I have had the privilege of working with many extraordinary people: people for whom average is not good enough and who recognize there is always more to discover, to learn; more brilliance to bring forth. Upon reflection, I see that not only are they willing to say or hear “I don’t know”, they are willing to take action because of it. They know what Hap knows; I don’t know has exponential potential to create possibilities, and through those possibilities, there is growth.

Imagine what the world would be like if more would seize the opportunity to say “I don’t know”, and expand their willingness to hear them. More discoveries? Absolutely. More conveniences? Possibly.  More peace of being, peace of mind and enduring happiness? Yes. That I can imagine. 

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Allow yourself to say “I don’t know”, and let it be your teacher.

Allow yourself to hear “I don’t know” seeing the opportunity it presents for learning rather than judging or reacting.

Imagine being 103 and living with the wonder of a child.
           


About Extra Ordinary Living

Janet began her coaching journey in January of 2004, leaving behind a satisfying career as a healthcare executive. Working first under the company name, Tiberius Enterprises, in January of 2007, Janet adopted the company name, Extra Ordinary Living, symbolizing her desire to work with people who defy the law of average and want to live extraordinary lives, consistently adding the extra to the ordinary. Her by-line embracing sustainable change is reflective of two intentions. First is to have the changes a client makes have long term positive implications. Second is to live a life that respects the importance of sustaining our planet’s lives for generations to follow.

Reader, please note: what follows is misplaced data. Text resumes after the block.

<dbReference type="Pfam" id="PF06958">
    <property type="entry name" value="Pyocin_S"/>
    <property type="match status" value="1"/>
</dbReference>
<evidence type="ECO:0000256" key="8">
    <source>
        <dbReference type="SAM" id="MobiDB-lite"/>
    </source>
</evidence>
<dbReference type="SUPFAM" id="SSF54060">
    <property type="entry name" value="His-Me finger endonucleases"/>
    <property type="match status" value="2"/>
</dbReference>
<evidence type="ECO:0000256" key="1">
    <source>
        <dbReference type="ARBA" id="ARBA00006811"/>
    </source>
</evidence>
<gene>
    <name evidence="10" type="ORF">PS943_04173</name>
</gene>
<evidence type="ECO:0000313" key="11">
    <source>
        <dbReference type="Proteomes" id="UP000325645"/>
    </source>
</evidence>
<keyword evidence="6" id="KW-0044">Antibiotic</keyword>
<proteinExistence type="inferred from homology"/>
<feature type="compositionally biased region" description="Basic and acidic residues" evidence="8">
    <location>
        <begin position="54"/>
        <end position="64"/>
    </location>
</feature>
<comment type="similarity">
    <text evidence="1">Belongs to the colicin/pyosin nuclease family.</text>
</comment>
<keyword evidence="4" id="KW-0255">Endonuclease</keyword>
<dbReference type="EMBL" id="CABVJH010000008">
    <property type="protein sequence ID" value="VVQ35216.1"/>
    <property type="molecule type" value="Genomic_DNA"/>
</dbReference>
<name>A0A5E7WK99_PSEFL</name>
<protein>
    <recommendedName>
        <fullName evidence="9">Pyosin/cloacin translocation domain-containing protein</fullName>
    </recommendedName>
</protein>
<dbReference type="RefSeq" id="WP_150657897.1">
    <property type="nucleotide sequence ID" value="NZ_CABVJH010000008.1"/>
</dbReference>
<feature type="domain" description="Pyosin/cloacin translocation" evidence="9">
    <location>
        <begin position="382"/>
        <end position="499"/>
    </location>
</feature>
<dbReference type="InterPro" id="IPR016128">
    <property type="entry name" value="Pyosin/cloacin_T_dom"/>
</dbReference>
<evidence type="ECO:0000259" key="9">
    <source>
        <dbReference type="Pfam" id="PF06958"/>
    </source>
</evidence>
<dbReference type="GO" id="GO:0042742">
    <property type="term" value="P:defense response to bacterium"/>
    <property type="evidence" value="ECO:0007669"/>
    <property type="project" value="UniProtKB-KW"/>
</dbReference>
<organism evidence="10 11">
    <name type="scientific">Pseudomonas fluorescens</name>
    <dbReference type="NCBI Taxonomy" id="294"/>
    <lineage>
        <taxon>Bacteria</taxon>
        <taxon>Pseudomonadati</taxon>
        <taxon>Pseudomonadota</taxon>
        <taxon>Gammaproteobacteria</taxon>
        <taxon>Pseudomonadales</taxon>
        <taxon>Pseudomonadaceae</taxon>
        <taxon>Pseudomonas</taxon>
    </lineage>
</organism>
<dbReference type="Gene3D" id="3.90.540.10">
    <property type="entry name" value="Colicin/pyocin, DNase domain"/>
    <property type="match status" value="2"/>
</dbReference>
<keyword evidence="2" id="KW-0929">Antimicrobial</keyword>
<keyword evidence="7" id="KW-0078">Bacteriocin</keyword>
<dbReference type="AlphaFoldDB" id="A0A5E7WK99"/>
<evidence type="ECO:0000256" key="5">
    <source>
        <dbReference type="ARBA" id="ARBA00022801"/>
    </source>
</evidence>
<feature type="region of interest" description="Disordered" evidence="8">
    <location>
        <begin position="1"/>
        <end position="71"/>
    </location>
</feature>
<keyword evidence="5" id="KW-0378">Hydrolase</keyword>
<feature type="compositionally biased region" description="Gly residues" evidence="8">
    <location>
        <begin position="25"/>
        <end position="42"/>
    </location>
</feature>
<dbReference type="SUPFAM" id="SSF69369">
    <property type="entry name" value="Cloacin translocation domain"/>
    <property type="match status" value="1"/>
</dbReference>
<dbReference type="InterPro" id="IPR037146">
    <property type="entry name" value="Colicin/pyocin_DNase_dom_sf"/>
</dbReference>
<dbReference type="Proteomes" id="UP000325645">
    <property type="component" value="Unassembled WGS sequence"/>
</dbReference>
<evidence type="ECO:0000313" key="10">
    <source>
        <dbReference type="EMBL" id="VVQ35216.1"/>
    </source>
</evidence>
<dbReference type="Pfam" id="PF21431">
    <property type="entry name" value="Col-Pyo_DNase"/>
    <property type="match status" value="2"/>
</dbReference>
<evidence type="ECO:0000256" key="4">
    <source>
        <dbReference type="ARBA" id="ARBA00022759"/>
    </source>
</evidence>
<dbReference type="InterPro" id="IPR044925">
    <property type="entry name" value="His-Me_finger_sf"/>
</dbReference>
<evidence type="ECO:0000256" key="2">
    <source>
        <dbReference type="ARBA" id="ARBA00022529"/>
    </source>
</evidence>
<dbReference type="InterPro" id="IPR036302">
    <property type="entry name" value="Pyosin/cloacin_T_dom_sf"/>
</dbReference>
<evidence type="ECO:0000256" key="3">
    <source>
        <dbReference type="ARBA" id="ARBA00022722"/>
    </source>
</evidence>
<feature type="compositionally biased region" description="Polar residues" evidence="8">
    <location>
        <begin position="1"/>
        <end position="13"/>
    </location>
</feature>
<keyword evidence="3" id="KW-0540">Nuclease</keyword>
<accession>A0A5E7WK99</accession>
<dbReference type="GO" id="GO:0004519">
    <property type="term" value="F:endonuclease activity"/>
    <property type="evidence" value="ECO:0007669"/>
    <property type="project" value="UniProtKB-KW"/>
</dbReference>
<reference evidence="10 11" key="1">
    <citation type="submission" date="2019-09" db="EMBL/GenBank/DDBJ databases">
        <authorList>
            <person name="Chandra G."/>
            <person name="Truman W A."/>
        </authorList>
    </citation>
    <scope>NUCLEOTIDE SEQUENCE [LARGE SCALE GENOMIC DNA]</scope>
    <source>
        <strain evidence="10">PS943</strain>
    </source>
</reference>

As an Executive Coach, Janet’s intention is to assist service professionals and organizations to maximize their return on human capital….managing human behaviors for optimal outcomes. Janet has repeatedly found that an individual’s professional and personal satisfaction and happiness is often limited by their very own “human capital.” She loves working with people to identify and own their natural tendencies, abilities and talents; to recognize their limitations, and apply all in creating the life they have historically only dreamed about. As a professional coach, Janet is trained to listen, to observe and to customize her approach to match her client’s needs. She provides tools, support, structure and accountability to help her clients unleash their full potential and optimize results.

Having a coach herself for over four years, Janet has found the best thing about coaching is that it is all about you, the client, and what you want. A coach may share her opinion, and give you advice; however, it is all up to you to pick and choose what you want to accept. A coach suspends judgment, and supports you in your decisions.